Ricky Gervais has a bug up his ass. The same one he had last year. And, you’re going to hear all about it at the Golden Globes Awards Show. The Hollywood crowd can stand a little ribbing, he says. But what crowd?
The folks at the Golden Globes have apparently forgotten their history with Gervais, so they are condemned to repeat it. And, Ricky has no plans to let them down. You may recall the uproar he caused at the Golden Globes last year.
He passed celebrity insults off as jokes all night long. The act amounted to cruel and unusual punishment. In an age of unending celebrity gossip on the Internet, much of it mean spirited and caustic, why bring it into a room that’s supposed to be celebrating artistic achievement?
In the end, The Hollywood Foreign Press Association, which awards the Globes, said he wouldn’t be back; Gervais said he wasn’t coming back. Two was enough. Yet here he is for a third time.
Now, he’s obviously bent on validating last year’s performance. “People confuse the subject of the joke with the target of the joke, and they’re very rarely the same,” he explains in the new issue of Esquire magazine. “Let’s get this in perspective: They’re the wealthiest, most privileged people in the world. Offense is taken, not given. It’s your choice,” he adds.
“I stand by everything,” he says. “You shouldn’t apologize for anything you meant to do. You can apologize for things you do when you’re 15, but not when you’re 50.
Ricky Gervais: Art Suffers in Hollywood
“Imagine if I had gone out there and said, “We’re all in the same gang. Aren’t we brilliant? Us millionaires together,” Gervais said in his defense. But that’s exactly what he did.
In the interview, he definitely talks the talk. “I think Hollywood’s gotten more reactionary and conservative over the years, because there’s no longer art in Hollywood. Art suffers in Hollywood,” he says.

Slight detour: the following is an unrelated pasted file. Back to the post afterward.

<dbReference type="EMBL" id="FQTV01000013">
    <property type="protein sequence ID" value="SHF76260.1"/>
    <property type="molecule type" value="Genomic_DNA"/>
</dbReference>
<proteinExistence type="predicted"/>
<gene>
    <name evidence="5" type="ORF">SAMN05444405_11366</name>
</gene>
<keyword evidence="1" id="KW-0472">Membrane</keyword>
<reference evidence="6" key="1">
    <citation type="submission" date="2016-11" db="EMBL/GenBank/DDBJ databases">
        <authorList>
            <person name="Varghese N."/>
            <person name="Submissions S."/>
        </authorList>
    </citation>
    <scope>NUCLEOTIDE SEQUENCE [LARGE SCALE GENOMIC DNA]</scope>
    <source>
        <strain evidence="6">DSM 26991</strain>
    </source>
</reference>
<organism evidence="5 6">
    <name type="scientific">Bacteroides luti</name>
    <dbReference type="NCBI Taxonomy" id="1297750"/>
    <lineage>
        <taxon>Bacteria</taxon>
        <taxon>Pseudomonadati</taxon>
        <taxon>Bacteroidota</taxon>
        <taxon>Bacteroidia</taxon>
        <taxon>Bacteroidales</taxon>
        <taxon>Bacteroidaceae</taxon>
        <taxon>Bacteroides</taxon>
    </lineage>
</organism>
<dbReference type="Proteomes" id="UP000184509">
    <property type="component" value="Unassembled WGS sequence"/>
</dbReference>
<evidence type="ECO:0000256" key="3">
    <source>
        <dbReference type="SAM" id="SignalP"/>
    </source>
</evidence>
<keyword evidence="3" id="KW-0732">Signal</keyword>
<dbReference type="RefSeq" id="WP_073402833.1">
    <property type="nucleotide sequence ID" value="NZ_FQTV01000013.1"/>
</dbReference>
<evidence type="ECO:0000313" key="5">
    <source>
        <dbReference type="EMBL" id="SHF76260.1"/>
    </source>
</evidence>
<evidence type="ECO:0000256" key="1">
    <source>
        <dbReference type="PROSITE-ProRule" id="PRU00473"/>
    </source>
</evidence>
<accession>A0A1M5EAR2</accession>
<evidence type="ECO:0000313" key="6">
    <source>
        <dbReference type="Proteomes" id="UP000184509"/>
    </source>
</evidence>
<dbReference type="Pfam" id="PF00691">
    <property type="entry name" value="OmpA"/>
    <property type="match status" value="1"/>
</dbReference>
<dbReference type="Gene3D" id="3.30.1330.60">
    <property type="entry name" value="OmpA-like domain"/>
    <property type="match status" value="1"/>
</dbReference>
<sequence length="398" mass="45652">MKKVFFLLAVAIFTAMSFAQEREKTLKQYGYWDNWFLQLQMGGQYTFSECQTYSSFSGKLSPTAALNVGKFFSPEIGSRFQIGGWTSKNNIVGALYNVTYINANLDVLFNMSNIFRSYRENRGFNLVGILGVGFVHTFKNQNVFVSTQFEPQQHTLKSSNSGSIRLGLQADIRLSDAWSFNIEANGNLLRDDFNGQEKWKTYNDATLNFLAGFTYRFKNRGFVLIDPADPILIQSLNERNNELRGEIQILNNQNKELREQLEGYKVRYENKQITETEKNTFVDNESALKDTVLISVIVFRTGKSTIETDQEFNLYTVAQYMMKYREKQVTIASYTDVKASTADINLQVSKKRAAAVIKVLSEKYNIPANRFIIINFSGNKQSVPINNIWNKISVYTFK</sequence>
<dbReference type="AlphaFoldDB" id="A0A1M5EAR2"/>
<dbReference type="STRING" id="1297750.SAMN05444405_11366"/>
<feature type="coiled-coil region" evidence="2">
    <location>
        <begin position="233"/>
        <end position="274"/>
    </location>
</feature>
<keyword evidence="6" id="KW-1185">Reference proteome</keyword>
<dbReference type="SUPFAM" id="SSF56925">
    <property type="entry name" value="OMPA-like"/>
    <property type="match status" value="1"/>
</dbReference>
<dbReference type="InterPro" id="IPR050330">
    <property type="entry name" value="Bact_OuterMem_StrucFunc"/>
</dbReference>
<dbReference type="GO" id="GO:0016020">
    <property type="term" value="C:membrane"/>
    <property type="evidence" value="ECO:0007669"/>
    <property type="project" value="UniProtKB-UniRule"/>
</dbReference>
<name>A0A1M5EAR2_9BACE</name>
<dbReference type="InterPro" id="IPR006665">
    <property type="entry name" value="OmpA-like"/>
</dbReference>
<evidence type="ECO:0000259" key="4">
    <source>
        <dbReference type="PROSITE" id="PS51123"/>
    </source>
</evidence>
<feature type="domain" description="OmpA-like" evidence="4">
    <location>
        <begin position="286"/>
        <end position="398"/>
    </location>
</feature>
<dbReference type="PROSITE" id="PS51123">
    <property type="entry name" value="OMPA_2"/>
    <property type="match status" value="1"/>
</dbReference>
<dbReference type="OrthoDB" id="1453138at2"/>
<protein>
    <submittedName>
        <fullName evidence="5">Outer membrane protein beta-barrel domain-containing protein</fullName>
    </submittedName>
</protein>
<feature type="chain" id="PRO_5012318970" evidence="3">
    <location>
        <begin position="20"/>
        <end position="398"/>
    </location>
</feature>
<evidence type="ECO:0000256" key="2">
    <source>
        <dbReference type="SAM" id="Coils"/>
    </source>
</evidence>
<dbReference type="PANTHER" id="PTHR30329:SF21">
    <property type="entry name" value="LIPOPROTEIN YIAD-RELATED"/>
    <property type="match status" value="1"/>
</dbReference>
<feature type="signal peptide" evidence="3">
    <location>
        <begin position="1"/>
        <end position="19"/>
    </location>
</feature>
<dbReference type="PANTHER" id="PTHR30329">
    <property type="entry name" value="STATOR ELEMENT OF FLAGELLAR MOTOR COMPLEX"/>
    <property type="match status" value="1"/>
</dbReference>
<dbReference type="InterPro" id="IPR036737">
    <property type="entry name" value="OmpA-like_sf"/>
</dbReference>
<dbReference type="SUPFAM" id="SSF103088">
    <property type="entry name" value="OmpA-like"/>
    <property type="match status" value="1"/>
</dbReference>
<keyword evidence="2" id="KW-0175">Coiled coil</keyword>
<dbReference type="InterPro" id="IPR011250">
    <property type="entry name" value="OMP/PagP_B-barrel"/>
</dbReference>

“HBO took art away from Hollywood and put it on the screen, okay? If ‘The Wire’ was a film, it would be in and out of cinemas in an hour because it wasn’t performing. The only innovation in Hollywood is technology. Give me two people talking about something. Give me a bit of humanity. It’s fundamental to the human aspect, storytelling.”
If he really believes that he should know that actors act in movies, but they don’t “make” them. That job belongs to the producers and studios.
Art suffers because Hollywood, like everything else, has gone corporate. It’s about profits. Or maybe it’s always been about profits. Either way, he focused on the same tired subjects: Charlie Sheen, Robert Downey Jr., Johnny Depp, Angelina Jolie, Robert DeNiro.
So, how about taking a few shots this year at the people who really pull the strings? Feel free to consult Nikki Fink. But, alas, even Ricky is unlikely to go there. After all, he wants to sell his next television show. So get ready for the same sophomoric slush he dished last year. He promises it will be funny.